Written by: FFT Webmaster | February 12th, 2010
In what has to be one of the most bizarre red carpet scenarios in many a moon, the Berlinale is bracing for the buzz storm surrounding the world premiere of THE GHOST WRITER, the latest film from director Roman Polanski. And while the stars of the film, Ewan McGregor and Pierce Brosnan will officiously walk the red carpet at the Berlinale Palast this evening, the film’s celebrated director remains under house arrest in his ski villa in Switzerland.
Of course, this is not the first time that a film’s director could not come to Berlin to celebrate the premiere of his/her film. However, it may be the first time that a director was barred from leaving his house under threat of arrest if he was to decide to make a quick getaway to the Festival festivities. One can only imagine the mix of emotions that is coursing through the veins of Monsieur Polanski, as he awaits word on whether he will be forcibly extradited to the United States to be charged with evading incarceration for his admitted statutory rape of a 15-year-old in Los Angeles over 30 years ago.
While Polanski became synonymous with the “dark side” of Hollywood, both for the rape conviction and the brutal murder of his wife Sharon Tate in 1969 by the cultish Manson Family, the director’s reputation has undergone a marked improvement in recent years, following his triumphant win of a Best Director Oscar for the 2002 Holocaust drama THE PIANIST. The film reminded the public of Polanski’s own traumatic childhood as a Holocaust survivor whose mother died in Auschwitz.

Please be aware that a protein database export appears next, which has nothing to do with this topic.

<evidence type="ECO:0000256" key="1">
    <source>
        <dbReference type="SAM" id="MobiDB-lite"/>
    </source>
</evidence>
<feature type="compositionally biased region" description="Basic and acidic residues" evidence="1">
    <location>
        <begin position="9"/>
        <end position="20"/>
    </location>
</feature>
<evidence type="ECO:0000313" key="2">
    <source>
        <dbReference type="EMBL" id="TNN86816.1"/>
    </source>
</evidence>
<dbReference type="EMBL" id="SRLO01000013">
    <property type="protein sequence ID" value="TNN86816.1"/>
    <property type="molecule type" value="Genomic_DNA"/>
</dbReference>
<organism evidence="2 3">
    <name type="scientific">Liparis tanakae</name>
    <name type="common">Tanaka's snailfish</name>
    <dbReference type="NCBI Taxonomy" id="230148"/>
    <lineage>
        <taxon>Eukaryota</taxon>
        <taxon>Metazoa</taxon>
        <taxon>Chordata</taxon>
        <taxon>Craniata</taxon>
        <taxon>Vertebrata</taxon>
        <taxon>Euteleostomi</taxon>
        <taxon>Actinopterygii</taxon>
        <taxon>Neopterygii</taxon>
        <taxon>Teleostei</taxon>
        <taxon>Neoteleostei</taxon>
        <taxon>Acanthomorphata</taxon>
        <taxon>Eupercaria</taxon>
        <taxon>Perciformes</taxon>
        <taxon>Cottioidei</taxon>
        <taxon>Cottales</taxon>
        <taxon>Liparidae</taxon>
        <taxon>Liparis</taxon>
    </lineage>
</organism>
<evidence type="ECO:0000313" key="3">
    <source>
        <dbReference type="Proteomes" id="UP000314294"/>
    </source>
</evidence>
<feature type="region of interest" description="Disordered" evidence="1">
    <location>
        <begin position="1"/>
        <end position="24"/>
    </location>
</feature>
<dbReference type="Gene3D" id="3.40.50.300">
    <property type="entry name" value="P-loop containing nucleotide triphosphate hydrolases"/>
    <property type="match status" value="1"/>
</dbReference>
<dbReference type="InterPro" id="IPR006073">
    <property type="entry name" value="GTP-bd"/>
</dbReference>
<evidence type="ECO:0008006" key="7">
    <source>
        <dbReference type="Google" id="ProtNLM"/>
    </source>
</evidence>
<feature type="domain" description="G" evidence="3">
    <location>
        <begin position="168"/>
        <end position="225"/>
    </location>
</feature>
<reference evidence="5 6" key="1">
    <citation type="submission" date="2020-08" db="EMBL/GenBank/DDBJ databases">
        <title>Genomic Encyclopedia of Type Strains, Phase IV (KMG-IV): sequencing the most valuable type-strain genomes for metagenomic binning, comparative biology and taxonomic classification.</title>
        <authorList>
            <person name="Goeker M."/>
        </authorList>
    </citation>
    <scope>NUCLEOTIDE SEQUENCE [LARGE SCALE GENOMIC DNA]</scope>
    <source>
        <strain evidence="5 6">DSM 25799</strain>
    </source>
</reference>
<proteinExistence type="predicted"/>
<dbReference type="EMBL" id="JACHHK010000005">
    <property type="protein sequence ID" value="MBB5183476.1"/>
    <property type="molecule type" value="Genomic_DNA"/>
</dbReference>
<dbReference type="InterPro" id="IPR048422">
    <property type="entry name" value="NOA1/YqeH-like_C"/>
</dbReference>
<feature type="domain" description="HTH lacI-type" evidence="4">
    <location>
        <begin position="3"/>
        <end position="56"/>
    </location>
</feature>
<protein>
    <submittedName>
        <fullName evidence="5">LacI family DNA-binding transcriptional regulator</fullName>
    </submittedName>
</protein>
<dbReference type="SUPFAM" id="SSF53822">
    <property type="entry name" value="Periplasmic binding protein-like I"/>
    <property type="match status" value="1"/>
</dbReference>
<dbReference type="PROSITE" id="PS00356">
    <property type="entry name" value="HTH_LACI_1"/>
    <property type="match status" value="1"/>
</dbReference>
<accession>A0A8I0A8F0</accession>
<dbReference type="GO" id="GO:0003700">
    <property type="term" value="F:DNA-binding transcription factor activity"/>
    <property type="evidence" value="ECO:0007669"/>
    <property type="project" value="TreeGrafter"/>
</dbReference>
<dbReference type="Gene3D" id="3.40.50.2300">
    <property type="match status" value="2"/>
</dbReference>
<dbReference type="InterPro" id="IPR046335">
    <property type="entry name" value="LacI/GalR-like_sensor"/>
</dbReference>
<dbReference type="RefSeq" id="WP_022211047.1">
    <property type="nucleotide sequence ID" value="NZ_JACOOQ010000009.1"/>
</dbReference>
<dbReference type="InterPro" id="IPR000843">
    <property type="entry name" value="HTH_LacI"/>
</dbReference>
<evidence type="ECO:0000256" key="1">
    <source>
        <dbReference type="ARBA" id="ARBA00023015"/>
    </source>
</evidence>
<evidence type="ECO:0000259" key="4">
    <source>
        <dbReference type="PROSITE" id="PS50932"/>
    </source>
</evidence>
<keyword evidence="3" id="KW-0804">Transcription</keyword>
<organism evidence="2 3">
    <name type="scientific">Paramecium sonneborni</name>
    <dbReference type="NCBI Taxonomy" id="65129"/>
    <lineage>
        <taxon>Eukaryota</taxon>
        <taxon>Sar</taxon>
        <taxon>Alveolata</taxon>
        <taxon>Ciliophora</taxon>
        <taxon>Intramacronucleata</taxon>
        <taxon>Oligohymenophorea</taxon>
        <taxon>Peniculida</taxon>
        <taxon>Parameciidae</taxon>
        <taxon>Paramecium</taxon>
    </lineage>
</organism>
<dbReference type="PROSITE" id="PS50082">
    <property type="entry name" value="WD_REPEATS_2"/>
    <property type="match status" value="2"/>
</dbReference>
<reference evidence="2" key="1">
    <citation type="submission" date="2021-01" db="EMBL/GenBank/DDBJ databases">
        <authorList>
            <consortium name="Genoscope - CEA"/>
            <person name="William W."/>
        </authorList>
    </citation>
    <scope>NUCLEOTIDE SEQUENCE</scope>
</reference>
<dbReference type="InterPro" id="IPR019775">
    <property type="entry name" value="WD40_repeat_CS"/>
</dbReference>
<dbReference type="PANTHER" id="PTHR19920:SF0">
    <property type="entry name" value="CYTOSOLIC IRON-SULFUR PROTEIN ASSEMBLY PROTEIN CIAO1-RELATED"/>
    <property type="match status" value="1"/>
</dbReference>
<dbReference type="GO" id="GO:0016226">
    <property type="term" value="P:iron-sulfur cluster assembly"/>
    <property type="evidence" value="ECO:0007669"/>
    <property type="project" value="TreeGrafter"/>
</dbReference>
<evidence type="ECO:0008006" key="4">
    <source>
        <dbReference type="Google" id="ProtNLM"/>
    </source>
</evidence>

There is a real danger that THE GHOST WRITER will be overshadowed by its own offstage drama in Berlin, where Polanski will, of course, be conspicuous by his absence. Dieter Kosslick, the Berlinale director, lobbied publicly for Polanski’s release, joining a celebrity roster that includes Martin Scorsese, Woody Allen, Whoopi Goldberg, Tilda Swinton, Chris Rock, Pedro Almodóvar and Monica Bellucci. Even the victim in the case, Samantha Geimer, publicly forgave the veteran director after he came to a private financial settlement with her in 1993. However, after decades of apparent disinterest while Polanski never strayed far from his Paris home, it seems the California justice system has finally decided to go after Polanski with a vengeance.
THE GHOST WRITER is adapted by the best-selling author Robert Harris from his own 2007 novel. Harris is a former political journalist and who fell out bitterly with the British government, mainly over his support for US and Israeli military action. In the film, Ewan McGrgor stars as a hack biographer hired by a suave but secretive British prime minister (Pierce Brosnan channeling Tony Blair) who is struggling to finish his memoirs in US exile while facing possible extradition back to Europe on war crimes charges. This timely theme was given an unexpected publicity boost last week when the real Blair made his defiant appearance at the Chilcot inquiry into the Iraq war in London.
THE GHOST WRITER, which is already receiving superb reviews from the trade publications who have apparently seen an advanced copy of the film, might have a similarly positive effect on Polanski’s public image. However, if fate goes against him, this could conceivably prove to be Polanski’s final film.